TN can be caused by tumours,4 vascular malformation,4 5 or multiple sclerosis.6 7However, most cases are idiopathic and not associated with abnormalities on conventional magnetic resonance (MR) imaging. There is now convincing evidence that in these so called idiopathic cases pain results from vascular compression of the nerve root, typically occurring in older patients in whom atherosclerotic elongation brings arteries in contact with the Vth nerve as it leaves the pons. Veins are also, though less commonly, implicated.8 9 Although GPN is a much rarer condition, based on numerous anecdotal reports it is believed that in the absence of a tumour, the idiopathic form may also result from arterial compression of the nerve as it leaves the brain stem.10-12
Much of the scepticism regarding the aetiological role of neurovascular compression (NVC) in TN has abated for two reasons. Firstly, numerous large surgical series consistently describe the occurrence of NVC and the success of microvascular decompression (MVD) in TN.13-15 Secondly, by exploiting advances in high resolution MR angiography, which allows demonstration of the exact relation of the pons and trigeminal nerves to the adjacent vessels, several authors have reported a high incidence of NVC in TN but a very low incidence in asymptomatic subjects.16-18 Therefore the identification of patients suitable for neurosurgical treatment with MVD is now possible.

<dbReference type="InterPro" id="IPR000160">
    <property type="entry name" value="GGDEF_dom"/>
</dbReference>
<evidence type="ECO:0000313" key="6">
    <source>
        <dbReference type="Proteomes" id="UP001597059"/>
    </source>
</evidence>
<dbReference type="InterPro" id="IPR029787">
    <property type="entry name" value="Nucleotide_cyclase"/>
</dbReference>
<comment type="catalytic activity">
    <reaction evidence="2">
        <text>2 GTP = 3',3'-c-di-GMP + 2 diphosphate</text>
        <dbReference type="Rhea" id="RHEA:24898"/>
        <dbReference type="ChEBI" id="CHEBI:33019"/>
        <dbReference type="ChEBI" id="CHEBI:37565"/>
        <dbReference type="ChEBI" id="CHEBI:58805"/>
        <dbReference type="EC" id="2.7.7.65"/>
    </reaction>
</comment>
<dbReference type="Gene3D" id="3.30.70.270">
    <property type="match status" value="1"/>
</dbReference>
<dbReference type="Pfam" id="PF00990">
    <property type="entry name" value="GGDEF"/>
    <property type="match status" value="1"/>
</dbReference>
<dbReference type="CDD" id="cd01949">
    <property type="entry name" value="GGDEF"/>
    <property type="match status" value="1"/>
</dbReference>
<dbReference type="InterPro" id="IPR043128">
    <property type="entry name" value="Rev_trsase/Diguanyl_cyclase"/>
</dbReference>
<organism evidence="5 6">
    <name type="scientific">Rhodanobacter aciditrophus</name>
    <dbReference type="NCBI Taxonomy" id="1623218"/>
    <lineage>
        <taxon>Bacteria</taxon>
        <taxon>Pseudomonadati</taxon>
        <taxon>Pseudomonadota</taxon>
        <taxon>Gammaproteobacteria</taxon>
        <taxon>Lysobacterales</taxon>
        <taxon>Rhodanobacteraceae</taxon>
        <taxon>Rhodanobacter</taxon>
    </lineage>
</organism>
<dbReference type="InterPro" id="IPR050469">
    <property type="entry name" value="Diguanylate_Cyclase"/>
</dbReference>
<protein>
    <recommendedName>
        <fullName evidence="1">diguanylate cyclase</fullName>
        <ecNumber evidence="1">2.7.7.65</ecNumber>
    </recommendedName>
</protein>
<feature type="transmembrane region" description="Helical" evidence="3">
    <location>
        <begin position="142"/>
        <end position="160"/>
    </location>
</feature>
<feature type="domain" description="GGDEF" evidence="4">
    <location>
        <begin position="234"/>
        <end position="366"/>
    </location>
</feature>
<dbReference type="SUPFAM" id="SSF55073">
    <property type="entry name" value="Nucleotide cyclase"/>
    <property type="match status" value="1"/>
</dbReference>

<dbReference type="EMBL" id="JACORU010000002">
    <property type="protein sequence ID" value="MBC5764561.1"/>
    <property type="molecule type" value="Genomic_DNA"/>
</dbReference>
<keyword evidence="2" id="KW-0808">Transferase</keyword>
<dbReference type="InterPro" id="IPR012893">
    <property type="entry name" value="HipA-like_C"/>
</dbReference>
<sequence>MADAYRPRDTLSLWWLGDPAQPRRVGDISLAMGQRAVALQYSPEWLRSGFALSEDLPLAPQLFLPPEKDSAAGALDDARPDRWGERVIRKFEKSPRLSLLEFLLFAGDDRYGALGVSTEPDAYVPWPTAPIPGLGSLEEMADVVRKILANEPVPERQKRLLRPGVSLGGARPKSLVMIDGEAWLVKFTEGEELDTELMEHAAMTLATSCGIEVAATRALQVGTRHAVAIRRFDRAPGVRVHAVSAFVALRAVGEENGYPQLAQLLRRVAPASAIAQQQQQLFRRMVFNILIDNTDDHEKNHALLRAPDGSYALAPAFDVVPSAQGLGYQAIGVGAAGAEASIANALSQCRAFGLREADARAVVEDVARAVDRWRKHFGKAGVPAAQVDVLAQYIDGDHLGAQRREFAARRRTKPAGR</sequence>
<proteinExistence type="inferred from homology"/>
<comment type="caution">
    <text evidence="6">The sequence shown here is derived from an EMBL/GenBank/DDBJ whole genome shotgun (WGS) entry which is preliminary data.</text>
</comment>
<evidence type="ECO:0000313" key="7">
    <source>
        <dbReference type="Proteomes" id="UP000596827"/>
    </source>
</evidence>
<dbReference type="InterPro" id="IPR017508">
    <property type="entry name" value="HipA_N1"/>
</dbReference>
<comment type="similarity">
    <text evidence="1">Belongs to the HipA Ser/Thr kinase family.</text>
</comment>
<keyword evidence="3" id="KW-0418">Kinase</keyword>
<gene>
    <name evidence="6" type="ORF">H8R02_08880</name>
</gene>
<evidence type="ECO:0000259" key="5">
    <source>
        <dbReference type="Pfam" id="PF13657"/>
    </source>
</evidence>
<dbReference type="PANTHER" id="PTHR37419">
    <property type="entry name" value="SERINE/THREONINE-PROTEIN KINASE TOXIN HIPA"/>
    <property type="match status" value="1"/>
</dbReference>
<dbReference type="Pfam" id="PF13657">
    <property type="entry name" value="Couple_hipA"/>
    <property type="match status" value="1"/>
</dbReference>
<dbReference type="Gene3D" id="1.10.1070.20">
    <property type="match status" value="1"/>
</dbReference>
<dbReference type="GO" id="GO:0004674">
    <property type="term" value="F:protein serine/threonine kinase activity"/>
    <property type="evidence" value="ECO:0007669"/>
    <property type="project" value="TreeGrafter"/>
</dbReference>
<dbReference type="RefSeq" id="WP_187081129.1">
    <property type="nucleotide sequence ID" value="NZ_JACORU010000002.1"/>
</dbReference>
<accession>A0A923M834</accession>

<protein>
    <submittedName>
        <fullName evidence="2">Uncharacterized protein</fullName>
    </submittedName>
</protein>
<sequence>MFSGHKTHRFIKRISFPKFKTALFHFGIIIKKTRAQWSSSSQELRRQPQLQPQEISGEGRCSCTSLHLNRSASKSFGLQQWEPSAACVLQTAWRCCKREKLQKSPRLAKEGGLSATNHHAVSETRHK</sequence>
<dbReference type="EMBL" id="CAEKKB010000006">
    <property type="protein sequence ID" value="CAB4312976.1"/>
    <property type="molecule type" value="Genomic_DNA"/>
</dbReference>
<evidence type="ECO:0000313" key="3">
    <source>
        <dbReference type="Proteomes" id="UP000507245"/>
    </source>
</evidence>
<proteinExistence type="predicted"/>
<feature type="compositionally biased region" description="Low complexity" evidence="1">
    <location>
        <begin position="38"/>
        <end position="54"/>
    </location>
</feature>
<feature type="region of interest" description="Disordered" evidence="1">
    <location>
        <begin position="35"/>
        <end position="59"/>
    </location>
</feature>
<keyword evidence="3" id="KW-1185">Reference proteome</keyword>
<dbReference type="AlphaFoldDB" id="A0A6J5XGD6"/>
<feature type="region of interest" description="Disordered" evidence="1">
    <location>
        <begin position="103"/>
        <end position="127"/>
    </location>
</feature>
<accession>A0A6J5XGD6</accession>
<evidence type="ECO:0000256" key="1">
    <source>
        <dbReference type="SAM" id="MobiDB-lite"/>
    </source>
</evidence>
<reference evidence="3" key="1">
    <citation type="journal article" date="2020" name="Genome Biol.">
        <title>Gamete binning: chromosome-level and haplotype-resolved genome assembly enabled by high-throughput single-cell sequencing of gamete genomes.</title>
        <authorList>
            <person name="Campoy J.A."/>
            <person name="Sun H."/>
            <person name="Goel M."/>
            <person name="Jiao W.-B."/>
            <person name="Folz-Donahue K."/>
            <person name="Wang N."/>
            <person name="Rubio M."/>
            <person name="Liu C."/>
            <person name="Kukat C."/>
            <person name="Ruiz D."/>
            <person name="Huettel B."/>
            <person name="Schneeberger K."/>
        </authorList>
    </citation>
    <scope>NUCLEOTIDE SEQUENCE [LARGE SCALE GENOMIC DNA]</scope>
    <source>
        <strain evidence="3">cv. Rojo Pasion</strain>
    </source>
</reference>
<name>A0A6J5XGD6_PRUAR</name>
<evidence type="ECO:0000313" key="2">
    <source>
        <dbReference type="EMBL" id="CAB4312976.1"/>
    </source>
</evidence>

Although the causal association between neurovascular compression and TN is now less contentious, the age at which patients may be affected is more controversial. Adult neurological texts refer to idiopathic TN occurring occasionally in childhood,1 and a number of children have undergone successful MVD in the USA.19However, there are few reports of TN occurring in paediatric literature; indeed there is debate as to whether or not it presents in children at all and there are no reports of GPN affecting children.
Here we describe the case histories of three children who presented over a two year period with severe, debilitating facial pain as a result of neurovascular compression of their cranial nerves.